Dewan Housing Finance Corporation (DHFL) filed its long-delayed audited results for the quarter ended March 31 late on Monday, and revealed that its auditors had raised several red flags around its numbers.
The auditors raised the following questions:
1) There are intercorporate deposits of about Rs 5,600 crore. DHFL chairmanÂ Kapil Wadhawan had given an explanation about some of them. Auditors say there are deficiencies in the way in which they were granted and rolled over. The company has not given us how they evaluated credit evaluation of those borrowers. The company said they will remedy the deficiencies, but we do not have any evidence of how they will do it. So the amount questionable is Rs 5,600 crore.
2) The next is with regards to Cobrapost allegations, relating to fraud and diversion of funds. An independent group of CAs have been appointed by the committee. What Deloitte says is that they have advised more areas to be covered but their advice was not heeded. The CA report itself has not been approved by the audit committee. Deloitte says other agencies and lenders are also investigating the Cobrapost allegations.
3) There is another set of Rs 32,450 crore which Kapil Wadhawan had pointed out and which he had marked down. This Rs 32,450 crore includes one set of Rs 16,500 crore odd loans where cheques were received for these loans as interest payments of about Rs 1,800 crore. They were not banked.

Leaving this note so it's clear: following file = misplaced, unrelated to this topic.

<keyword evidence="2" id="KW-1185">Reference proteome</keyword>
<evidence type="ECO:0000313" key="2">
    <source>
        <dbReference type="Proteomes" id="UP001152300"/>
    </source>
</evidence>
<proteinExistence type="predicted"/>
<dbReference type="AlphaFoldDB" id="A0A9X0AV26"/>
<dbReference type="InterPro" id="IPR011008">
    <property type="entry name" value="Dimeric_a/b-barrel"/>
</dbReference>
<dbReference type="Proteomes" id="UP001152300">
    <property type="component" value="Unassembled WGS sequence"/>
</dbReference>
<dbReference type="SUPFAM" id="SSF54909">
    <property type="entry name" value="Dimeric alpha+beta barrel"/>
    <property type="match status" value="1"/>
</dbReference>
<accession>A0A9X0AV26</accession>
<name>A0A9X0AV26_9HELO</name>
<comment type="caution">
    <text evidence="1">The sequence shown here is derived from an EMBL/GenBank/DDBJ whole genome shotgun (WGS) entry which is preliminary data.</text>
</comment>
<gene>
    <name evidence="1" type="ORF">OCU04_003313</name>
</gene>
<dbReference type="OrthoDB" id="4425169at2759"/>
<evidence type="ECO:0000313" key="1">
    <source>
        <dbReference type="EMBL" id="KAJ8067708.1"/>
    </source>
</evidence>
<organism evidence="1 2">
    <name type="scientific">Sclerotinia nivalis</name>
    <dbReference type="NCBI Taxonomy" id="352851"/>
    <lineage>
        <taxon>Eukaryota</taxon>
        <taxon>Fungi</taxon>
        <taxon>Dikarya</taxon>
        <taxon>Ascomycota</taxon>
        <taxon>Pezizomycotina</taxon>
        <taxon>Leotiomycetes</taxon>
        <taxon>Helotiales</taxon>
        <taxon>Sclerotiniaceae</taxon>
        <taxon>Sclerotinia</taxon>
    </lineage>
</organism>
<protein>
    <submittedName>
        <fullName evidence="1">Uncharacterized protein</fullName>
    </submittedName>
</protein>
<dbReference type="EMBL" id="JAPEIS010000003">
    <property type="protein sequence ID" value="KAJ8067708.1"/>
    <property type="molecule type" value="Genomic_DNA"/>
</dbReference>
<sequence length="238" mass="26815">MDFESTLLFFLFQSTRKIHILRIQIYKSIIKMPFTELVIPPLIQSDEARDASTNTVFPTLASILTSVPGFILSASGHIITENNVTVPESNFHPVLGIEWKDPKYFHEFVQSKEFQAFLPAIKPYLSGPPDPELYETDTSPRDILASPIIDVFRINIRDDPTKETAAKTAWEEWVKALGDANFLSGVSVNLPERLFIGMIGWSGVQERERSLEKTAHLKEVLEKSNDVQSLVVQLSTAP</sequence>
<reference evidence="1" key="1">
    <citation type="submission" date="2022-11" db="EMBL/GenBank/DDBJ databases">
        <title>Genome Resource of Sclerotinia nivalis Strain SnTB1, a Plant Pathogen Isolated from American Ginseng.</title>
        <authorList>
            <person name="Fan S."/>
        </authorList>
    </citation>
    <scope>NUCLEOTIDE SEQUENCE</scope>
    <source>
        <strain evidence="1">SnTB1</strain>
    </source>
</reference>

4) Another Rs 24,000 crore of loans, which the finance committee had asked for the end-user to verify, has not yet been provided. So DHFL totally had devalued these loans by about Rs 3,200 crore. What Deloitte says is that they cannot vouch for any of these numbers, i.e. whether the loans were granted properly or secured properly.
They have another tiny observation about NHB writing down the capital. They say that they do not know what will be the impact because the company is not providing us with additional data. There are deferred tax assets which the company has assumed. A deferred tax can be assumed if you will pay tax in the future years, but if your certainty about going concern is not there, how do we attest for it â€“ is what the auditors are asking. So those are smaller things.
Basically for about Rs 32,400 crore of loans where you do not know end-use and where the cheques have not been banked plus that Rs 5,600 crore of intercorporate deposits. If you add those there is about Rs 37,000 crore and even after the write-down, it will come to Rs 35,000 crore.